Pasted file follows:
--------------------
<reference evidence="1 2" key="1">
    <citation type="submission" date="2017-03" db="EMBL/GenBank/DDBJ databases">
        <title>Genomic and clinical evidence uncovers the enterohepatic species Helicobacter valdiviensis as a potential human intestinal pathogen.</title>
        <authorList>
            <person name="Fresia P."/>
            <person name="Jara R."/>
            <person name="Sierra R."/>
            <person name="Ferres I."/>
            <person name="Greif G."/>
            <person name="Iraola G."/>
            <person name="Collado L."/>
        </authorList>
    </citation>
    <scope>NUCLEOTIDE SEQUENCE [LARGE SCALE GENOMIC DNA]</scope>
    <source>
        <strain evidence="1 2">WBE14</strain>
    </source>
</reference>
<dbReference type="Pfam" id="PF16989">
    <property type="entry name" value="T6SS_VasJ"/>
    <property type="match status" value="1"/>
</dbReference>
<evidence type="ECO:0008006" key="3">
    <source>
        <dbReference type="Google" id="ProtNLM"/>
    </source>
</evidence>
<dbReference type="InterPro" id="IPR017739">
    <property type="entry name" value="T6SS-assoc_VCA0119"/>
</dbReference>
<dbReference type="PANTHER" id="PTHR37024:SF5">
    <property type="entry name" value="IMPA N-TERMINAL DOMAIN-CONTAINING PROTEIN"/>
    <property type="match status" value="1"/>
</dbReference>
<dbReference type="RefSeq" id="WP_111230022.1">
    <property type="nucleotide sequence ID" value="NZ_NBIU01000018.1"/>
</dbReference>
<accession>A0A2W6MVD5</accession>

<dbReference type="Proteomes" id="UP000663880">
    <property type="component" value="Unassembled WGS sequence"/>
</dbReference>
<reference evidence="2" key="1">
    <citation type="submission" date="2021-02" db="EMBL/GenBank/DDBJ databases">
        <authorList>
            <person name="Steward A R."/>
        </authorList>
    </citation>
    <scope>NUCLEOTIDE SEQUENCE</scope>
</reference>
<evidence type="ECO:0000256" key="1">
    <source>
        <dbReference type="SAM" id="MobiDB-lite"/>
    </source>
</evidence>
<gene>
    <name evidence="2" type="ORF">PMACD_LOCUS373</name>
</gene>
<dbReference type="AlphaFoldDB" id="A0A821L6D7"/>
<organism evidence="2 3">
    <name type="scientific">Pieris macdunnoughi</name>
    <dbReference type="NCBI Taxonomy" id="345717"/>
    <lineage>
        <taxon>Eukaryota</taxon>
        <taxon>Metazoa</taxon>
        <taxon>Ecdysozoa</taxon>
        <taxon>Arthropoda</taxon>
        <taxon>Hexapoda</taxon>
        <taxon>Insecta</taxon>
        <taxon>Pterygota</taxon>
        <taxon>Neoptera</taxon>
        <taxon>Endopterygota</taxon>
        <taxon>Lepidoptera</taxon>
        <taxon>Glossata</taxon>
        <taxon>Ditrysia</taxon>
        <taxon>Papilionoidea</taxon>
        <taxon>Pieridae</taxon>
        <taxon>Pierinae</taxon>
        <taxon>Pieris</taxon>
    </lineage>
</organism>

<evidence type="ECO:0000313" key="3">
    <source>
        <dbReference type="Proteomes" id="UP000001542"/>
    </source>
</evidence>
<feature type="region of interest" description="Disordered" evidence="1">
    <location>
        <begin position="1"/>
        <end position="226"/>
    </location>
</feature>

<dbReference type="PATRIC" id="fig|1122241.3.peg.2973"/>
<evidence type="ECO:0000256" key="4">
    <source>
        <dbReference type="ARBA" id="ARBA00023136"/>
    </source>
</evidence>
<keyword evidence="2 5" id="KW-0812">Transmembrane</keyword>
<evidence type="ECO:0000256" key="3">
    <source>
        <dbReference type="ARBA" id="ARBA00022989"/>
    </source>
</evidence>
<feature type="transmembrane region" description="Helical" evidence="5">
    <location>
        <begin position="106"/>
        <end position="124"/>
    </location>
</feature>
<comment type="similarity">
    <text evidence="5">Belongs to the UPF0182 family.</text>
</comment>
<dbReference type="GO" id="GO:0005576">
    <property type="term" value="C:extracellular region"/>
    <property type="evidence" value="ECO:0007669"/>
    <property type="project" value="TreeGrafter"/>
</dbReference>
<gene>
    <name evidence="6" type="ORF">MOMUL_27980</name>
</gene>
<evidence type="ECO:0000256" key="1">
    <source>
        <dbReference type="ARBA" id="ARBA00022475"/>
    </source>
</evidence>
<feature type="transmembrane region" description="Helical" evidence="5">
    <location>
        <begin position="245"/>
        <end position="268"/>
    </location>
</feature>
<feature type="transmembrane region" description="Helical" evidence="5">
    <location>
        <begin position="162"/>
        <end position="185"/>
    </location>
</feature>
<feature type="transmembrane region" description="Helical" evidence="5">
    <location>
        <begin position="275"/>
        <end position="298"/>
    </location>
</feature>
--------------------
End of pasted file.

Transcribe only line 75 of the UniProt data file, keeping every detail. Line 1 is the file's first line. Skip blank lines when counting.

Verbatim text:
        <taxon>Papilionoidea</taxon>